De Bortoli. The name is synonymous with quality wine at all price points. From the entry level bulk casks (the Cab Merlot was a Uni staple) and the Sacred Hill range; to the varietal affordable qualities of the Windy Peak wines; extending through the Yarra Valley Estate wines and punctuated by the golden (in all ways) Noble One. Along with being one of Australia’s First Families of Wine, they’re incredibly approachable and open. Never afraid of experimentation in wine and bottling expression of terrior from all their vineyards, I’m sure that their number of labels is the most in Australia outside of those in the stable of Treasury Wine Estates.
But I tend to think of De Bortoli as a seasonal winery, that is: there’s a wine for each season. But for some reason, I almost always equate them with Autumn and Summer. Summer for the antique, operatic La Boheme whites and Autumn for the complex, fragrant Pinot Noirs produced from the Yarra across the PHI, Roirret and Estate Labels. I realise that this is but merely a subset of the impressive portfolio and of course, Noble One is beyond seasons…
Which brings me to two special releases: the 2012 De Bortloli Reserve Release EZ and the 2012 Vinoque Roundstone Gamay Noir. They were released in January, but the wines didn’t speak to me of summer and long hours of hot sun where Riesling and young Semillon (and beer) reign.
They spoke of autumn, my favourite season. The sun can be warm, the nights start to grow long and cool. A season where you crave the last degrees of the warmth from the retreating sun but enjoy the crisp cool freshness of the evenings. As the season progesses, there’s a feeling in the air of anticipation. Of seeing the leaves burn orange as they turn. Of smelling the smoke of a freshly lit woodfire. Of the knowing comfort in a warm familiar jacket unworn for months. So to me, these two wines are autumnal varieties for autumnal situations…indeed, I think Leanne De Bortoli also has a similar appreciation of the wonderful season of autumn, as her press release notes call for the Gamay Noir to be drunk “on a late summer/autumn day with peasant food…”
2012 De Bortoli Reserve Release EZ
EZ is short for “Edelzwicker” the name given to a blend of the noble Alsace varieties (Riesling, Gewurztraminer, Pinot Gris and Muscat. Traditionally, Alsace whites are named as per the variety. A blend of non-noble grapes is known as a “Gentil”). The 2012 EZ is “Riesling dominant” with Gewurztraminer and Pinot Gris. Indeed, this truly reminds me of the wines I had last year in Alsace over other Australian white aromatic blends. In my WSET studies, we debated the difference between European aromatic whites (Riesling, GWT etc) and Australian. Both can have searing acidity, length and express terrior, but the main difference I was given was one word: Extract. To me, this is a textural sensation and the EZ is one of the only Australian wines I’ve tasted that could fit this criteria.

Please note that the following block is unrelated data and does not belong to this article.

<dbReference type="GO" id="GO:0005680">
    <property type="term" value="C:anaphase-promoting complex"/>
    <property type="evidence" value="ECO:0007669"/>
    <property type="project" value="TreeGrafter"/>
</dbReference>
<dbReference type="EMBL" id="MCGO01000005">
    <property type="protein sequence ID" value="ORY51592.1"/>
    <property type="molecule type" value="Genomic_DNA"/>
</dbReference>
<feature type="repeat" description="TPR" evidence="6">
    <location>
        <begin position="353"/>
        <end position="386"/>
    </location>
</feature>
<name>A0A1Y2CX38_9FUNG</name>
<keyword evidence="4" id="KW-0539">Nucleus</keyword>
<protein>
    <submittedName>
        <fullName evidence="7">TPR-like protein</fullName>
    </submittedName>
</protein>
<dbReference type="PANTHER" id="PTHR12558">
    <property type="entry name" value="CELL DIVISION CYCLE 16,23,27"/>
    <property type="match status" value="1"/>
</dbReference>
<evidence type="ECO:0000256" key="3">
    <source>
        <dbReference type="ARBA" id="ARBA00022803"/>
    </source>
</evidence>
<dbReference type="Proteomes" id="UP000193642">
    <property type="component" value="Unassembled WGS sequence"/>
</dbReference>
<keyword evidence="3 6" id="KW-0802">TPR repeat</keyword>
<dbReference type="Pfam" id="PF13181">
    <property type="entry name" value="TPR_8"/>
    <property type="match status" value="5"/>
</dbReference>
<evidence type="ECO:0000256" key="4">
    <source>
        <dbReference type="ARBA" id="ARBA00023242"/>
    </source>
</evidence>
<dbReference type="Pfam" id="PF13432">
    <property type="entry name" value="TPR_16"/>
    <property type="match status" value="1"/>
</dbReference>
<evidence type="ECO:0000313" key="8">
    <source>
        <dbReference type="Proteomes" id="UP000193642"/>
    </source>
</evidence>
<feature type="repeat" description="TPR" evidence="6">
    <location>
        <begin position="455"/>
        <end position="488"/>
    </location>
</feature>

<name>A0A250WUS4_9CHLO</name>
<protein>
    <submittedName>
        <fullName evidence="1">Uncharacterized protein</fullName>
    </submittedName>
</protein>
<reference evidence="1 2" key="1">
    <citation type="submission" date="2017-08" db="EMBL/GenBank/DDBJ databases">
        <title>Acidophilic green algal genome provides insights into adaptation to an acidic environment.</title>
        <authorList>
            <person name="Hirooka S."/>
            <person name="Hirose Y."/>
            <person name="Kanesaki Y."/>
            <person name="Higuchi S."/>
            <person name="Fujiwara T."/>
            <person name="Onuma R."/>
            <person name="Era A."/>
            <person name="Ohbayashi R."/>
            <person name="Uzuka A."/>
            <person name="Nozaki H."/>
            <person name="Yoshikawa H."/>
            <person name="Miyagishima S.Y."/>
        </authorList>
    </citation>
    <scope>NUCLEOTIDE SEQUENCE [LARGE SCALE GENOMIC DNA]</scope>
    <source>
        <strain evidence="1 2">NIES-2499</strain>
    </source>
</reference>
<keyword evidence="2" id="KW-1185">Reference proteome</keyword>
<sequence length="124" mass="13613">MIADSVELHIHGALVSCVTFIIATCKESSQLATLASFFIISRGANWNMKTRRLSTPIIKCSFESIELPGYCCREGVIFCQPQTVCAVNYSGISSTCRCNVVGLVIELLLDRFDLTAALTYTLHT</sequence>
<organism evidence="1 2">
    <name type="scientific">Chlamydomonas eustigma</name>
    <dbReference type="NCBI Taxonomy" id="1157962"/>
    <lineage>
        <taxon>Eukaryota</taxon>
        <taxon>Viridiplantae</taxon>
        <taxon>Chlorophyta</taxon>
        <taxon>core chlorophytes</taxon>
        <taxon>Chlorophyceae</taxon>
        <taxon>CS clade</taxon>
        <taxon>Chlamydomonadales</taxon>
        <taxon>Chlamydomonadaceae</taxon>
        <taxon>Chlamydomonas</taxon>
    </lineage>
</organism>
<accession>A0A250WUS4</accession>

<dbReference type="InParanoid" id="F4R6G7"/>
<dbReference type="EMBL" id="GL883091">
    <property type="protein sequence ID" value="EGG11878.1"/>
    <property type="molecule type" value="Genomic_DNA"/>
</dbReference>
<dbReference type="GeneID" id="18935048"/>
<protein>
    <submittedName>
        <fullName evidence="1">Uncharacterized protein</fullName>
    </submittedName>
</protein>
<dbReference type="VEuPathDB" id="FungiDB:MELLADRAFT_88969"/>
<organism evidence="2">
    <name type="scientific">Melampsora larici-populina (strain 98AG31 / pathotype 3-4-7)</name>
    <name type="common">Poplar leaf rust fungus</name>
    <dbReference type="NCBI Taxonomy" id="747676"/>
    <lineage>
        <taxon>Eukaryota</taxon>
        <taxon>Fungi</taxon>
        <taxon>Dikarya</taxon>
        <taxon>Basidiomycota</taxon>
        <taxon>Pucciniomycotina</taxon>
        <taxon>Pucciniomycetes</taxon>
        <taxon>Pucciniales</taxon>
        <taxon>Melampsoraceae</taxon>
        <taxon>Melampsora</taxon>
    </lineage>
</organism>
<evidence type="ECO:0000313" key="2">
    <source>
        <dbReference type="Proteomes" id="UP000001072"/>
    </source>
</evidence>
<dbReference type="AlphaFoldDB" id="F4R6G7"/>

Bottled aptly in Flute d’Alsace. A little petroleum on the nose, soft lime citrus fruit, kaffir lime leaf, poached pear, lychee and very subtle rosewater giving sweetness. According to the notes, it could be classed as ‘Off-Dry’ with 15 grams per litre of residual sugar, but I find that crunchy acidity and texture and mouth feel hide this sweetness. There’s power. There’s complexity. Medium bodied, high acid. Very soft tropical fruits, hints of yellowbox honey, lychee and lime. Great length. This is a cracking white that through complexity and structure, speaks not of hot days, but of cool nights.
RRP: $18 (Cellar door only)
2012 Vinoque ‘Roundstone’ Gamay Noir
There’s a lovely come-good story as to how the De Bortoli’s were able to source the fruit for this wine and I was lucky enough to taste the 2011 vintage pre-release. I distinctly remember the gravel character and texture that accompanied the wine. So I was excited to see the 2012 arrive in the post for another chance to experience this wine in much classier packaging than the previous sibling. Please note the QR code that directs you to…well, you’ll have to buy it, use your smartphone and check it for yourself!
Lovely bright purple edged rim in the glass. I get again a little of the gravel on the nose. Christmas cherries, herbal and spiky briar. Medium to full on the palate. Some rubber and lovely ripe dark red cherries. Spice, new leather/rocks and high acid. Good length that finishes smoky. Don’t be mistaken, this isn’t a happy bubblegum bright BeauJo Nouveau type of Gamay, oh no. There’s a reason it’s “Gamay Noir,” there’s a lovely darkness to this wine. The darkness that sits outside cool windows when you’re inside, beside a fireplace, round a table with a small group of friends and steaming platters of food for you all to share.
Both wines Samples courtesy of De Bortoli Wines